The future of ARM chips is clearer than ever: asymmetric multiprocessing, where low-power parts are combined with more powerful processors to create a platform providing - theoretically - the best of both worlds.
ARM licensee Freescale is the latest company to jump on the asymmetric multiprocessing bandwagon, announcing a new system-on-chip design which combines a low-power ARM Cortex-M4 microcontroller with a Cortex-A5 processor.
The result, Freescale claims, is a device suitable for real-time control applications while providing enough power for graphics-rich application processing.
"With this platform, Freescale is dramatically simplifying the development challenge of adding applications processing to a system designed for real-time control," claimed Reza Kazerounian, the man in control of Freescale's Microcontroller Solutions Group.
"We're the first to provide extensive MCU and apps processing capabilities in an integrated hardware-software based solution, setting a new standard for the design of systems that need rich apps in real time," Kazerounian added.
Freescale's creation isn't the first asymmetric design from ARM's various licensees: back in September 2010 Marvell announced the Armada 628, a chip which combined two high-performance 1.5GHz processing cores with a 624MHz low-power part for running background tasks.
It's a design which has proven a winner, with Nvidia taking the concept and running with it in its five-core 'Kal-El' part - along with a patented variant on the asymmetric multiprocessing concept the company dubs 'variable SMP' or vSMP - and has even become an official IP from British chip giant ARM itself in the form of its ARM Cortex-A7 and Cortex-A15 'big.LITTLE' concept.
Unlike its competitors' parts, Freescale isn't aiming for smartphones and tablets. Instead, the use of a microcontroller and a processor - rather than Marvell, Nvidia and ARM's combination of two general-purpose processing units running at different speeds - makes it well-suited to embedded designs in automotive and industrial applications.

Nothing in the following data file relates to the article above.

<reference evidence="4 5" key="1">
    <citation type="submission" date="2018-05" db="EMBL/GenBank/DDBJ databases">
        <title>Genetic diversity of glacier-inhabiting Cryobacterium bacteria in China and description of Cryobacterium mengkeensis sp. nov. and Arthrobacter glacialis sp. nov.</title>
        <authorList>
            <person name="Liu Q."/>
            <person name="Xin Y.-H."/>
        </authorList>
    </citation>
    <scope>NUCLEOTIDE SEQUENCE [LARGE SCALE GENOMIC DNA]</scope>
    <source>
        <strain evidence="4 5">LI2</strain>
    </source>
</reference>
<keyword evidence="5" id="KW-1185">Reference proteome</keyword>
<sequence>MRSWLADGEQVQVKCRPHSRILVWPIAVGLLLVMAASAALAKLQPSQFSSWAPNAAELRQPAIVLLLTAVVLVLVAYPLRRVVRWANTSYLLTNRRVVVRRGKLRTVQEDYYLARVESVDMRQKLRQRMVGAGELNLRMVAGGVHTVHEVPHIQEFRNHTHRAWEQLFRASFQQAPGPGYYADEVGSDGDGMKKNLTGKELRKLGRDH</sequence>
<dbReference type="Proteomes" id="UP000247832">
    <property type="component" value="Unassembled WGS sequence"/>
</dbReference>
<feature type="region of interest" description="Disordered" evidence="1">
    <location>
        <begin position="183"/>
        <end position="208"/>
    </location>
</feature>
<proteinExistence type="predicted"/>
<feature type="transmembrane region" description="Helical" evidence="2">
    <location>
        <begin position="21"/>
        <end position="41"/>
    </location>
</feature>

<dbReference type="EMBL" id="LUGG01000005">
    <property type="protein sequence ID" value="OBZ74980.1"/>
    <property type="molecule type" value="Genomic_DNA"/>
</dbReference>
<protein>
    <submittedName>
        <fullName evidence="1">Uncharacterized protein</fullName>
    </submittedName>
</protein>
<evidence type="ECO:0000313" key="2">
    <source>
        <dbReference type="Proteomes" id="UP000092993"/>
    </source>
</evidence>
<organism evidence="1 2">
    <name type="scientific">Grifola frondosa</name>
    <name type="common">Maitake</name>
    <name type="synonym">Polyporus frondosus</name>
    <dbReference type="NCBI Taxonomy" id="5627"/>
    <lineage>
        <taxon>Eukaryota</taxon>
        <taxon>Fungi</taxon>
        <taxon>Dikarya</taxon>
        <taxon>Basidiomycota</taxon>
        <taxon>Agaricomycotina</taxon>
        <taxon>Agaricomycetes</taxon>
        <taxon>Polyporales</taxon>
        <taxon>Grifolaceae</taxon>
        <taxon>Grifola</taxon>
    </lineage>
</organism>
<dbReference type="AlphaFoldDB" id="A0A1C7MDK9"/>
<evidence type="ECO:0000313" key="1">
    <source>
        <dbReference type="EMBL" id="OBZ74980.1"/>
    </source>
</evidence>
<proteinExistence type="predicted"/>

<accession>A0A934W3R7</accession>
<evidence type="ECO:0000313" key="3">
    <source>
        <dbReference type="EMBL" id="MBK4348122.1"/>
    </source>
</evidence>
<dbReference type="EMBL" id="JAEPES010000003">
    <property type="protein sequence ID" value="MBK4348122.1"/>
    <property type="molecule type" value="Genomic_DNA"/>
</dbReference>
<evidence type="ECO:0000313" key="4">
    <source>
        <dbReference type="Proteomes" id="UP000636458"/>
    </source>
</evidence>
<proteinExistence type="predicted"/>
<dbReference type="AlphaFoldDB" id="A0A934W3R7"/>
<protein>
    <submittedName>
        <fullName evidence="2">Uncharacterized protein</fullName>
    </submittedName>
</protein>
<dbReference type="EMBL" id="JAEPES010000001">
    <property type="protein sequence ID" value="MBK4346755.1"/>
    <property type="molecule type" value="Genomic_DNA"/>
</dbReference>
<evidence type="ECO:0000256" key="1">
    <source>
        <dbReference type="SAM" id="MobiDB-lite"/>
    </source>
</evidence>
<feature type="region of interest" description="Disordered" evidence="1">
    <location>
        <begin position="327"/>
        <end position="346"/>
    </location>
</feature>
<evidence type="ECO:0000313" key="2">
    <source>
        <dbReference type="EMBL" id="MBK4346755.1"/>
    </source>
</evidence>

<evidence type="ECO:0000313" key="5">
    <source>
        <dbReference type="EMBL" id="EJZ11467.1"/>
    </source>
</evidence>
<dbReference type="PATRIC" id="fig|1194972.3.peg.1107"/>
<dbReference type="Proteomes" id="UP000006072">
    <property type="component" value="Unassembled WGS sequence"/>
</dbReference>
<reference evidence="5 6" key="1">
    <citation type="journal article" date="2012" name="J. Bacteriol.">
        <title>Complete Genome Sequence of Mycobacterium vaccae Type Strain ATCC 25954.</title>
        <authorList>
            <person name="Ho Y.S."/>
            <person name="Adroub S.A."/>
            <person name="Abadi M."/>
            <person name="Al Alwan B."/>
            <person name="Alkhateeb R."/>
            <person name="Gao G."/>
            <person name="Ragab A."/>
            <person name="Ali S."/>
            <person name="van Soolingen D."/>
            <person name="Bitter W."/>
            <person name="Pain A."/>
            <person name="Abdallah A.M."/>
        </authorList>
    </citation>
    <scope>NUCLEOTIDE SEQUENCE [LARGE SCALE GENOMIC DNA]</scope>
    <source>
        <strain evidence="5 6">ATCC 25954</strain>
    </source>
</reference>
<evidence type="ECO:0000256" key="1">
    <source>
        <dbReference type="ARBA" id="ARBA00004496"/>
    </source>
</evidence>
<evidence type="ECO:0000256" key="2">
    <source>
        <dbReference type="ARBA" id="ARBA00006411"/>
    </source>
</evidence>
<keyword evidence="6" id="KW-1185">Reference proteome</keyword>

"Industrial applications like factory automation, medical devices and appliances are starting to incorporate more connectivity and sophisticated GUIs to give end users a simpler, safer and more consumer-like experience. Adding these features to a real-time system has traditionally been done by adding an applications processor on top of a real-time controller, which can be a real challenge for industrial system developers," explains Semico Research's Tony Massimini.
"Freescale is taking a unique approach with a new product platform that merges an apps processor and real-time controller into one device to reduce complexity and cost, combined with a 'software before silicon' strategy for earlier software development."
Freescale is aiming the new part as the foundation of a next-generation family of embedded microprocessors, which will sit alongside the company's Kinetis MCUs and i.MX application processors to provide a third route to the creation of a combined device.
The company has confirmed plans to release a software development platform for the product later this quarter, with the first silicon due to arrive early 2012. The first automotive-centric versions, Freescale adds, will appear in Q2 2012.